The Australian Broadcasting Corporation reports the story of Michael Li, an Australian-Chinese businessman who fled China in 2000 after being investigated as a Falun Gong practitioner. The Sydney-based furniture exporter claims that his Guangzhou-based factory has been shut down, his brother arrested, and his family surveilled and harassed in Sydney after he refused to act as a spy for Beijing. Linton Besser, Clay Hichens, and Mario Christodoulou report:
Michael Li, the owner of global furniture exporter OSMEN, said he has been routinely pressured by security officials to gather intelligence about the local activities of Falun Gong, a spiritual movement outlawed in China.
[…] Mr Li had kept the alleged harassment a secret, hoping to protect his family and his business.
But he has decided he has no choice but to speak out: “We don’t want to tell people for so long, but now if I keep silent, I think more people will be persecuted.”
[…] “We keep silent, we try to let it go for so long, so many years, until now my brother [was] arrested, my factory closed, this is the bottom,” he said.
Events came to a head on June 12 this year when his home on Sydney’s north shore was broken into. […] [Source]
More on the break in, Michael Li’s background, and his fear for the safety of his family, from the Sydney Morning Herald’s Anne Davies:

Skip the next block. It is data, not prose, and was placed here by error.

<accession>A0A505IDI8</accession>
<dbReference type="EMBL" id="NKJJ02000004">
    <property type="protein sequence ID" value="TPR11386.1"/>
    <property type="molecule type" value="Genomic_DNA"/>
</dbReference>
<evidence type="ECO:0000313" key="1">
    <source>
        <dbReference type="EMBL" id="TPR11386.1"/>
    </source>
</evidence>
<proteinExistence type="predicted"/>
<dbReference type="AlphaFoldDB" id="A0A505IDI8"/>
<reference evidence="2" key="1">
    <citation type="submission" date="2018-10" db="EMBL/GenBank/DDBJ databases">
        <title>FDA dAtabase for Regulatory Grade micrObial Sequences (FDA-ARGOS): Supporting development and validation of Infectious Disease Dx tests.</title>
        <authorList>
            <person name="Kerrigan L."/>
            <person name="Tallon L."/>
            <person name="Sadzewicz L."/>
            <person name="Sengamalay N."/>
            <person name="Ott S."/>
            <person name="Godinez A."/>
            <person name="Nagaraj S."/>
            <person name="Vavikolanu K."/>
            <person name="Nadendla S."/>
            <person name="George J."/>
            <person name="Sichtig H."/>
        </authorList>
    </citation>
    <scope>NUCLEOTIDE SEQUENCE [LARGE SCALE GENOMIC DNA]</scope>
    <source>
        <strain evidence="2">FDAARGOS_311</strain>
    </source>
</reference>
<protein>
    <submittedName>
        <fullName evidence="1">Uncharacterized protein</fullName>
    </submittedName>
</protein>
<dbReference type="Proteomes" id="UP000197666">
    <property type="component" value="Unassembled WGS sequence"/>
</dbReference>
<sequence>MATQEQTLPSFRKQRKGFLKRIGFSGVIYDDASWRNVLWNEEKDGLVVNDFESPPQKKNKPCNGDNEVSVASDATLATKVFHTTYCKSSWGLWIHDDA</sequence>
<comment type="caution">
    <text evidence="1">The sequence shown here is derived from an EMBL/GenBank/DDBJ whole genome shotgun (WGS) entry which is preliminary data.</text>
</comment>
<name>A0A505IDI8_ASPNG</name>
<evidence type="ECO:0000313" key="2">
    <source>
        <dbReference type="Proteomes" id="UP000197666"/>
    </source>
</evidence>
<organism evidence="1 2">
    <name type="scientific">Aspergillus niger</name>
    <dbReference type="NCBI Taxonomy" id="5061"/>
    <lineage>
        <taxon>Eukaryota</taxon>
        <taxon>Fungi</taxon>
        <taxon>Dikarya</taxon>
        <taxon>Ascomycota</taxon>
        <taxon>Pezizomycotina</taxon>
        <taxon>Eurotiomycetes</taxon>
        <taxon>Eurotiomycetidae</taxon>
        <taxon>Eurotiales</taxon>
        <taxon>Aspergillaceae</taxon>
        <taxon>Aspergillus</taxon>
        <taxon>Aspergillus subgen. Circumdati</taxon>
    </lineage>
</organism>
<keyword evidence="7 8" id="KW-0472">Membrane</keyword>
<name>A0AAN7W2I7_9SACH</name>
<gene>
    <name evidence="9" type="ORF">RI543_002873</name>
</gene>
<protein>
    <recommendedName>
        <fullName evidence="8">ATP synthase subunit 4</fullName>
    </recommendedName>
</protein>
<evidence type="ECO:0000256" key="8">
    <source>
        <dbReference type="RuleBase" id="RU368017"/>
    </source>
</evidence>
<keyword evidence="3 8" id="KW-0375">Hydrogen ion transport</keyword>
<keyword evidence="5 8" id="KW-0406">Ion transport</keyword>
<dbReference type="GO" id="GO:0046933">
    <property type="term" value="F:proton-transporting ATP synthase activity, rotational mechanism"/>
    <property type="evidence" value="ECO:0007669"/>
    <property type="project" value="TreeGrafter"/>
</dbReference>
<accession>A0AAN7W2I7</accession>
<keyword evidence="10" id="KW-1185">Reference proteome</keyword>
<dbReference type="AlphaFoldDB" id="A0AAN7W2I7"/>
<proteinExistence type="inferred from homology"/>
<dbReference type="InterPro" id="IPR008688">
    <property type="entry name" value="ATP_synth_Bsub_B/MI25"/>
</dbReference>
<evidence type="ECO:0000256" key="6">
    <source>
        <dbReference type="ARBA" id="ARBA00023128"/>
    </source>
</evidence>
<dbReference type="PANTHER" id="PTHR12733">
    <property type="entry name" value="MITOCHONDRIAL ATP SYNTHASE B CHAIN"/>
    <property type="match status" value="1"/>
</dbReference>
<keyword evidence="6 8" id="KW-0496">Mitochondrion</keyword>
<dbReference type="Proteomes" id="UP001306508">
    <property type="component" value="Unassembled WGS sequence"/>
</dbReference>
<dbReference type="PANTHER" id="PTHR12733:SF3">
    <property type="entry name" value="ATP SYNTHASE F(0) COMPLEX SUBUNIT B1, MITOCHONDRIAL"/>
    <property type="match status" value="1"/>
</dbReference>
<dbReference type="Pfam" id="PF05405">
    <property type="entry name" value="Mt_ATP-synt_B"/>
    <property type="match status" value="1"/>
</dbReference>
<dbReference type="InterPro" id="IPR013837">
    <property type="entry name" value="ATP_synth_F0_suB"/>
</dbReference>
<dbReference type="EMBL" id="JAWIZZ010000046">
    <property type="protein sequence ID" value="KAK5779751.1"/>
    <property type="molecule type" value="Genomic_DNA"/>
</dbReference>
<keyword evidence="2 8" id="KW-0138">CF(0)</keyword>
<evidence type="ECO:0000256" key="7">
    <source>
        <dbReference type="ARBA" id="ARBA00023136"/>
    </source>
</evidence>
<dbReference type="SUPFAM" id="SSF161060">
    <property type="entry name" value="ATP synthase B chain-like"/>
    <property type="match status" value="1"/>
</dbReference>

In June this year he made complaint to Gordon police after his elderly father came face to face with a man of Asian appearance in their Gordon home at 4am.
Mr Li did not see the man himself but heard his father ask the man: “Isn’t it rather early to be here?” before the man ran out the back door, leaving it open.
Nothing was taken from the house, fuelling Mr Li’s suspicion that the person was spying on his activities. His police complaint has not led to any arrests.
[…] Mr Li says the first approaches to him from the Chinese authorities came in 2000 soon after he returned to China from a trip to Europe. He had become a Falun Gong practitioner two years earlier as a way of dealing with an illness.
[…] Mr Li says he is now too worried to travel to China.
His parents, who were here for a year, are shortly due to return and he fears for their safety. [Source]
Michael Li’s story was included in a video report by Australian Broadcasting Company’s “Four Corners” series on Chinese investment in Australia’s real estate market (the segment on Li begins at 34:58). The report also discusses Beijing’s “Operation Fox Hunt” campaign to bring overseas graft suspects back to China. In the report, an immigration official explains Australia’s refusal to cooperate with Beijing on this campaign: “an arbitrarily drawn list by a non-democratic government is probably very dangerous to rely on.”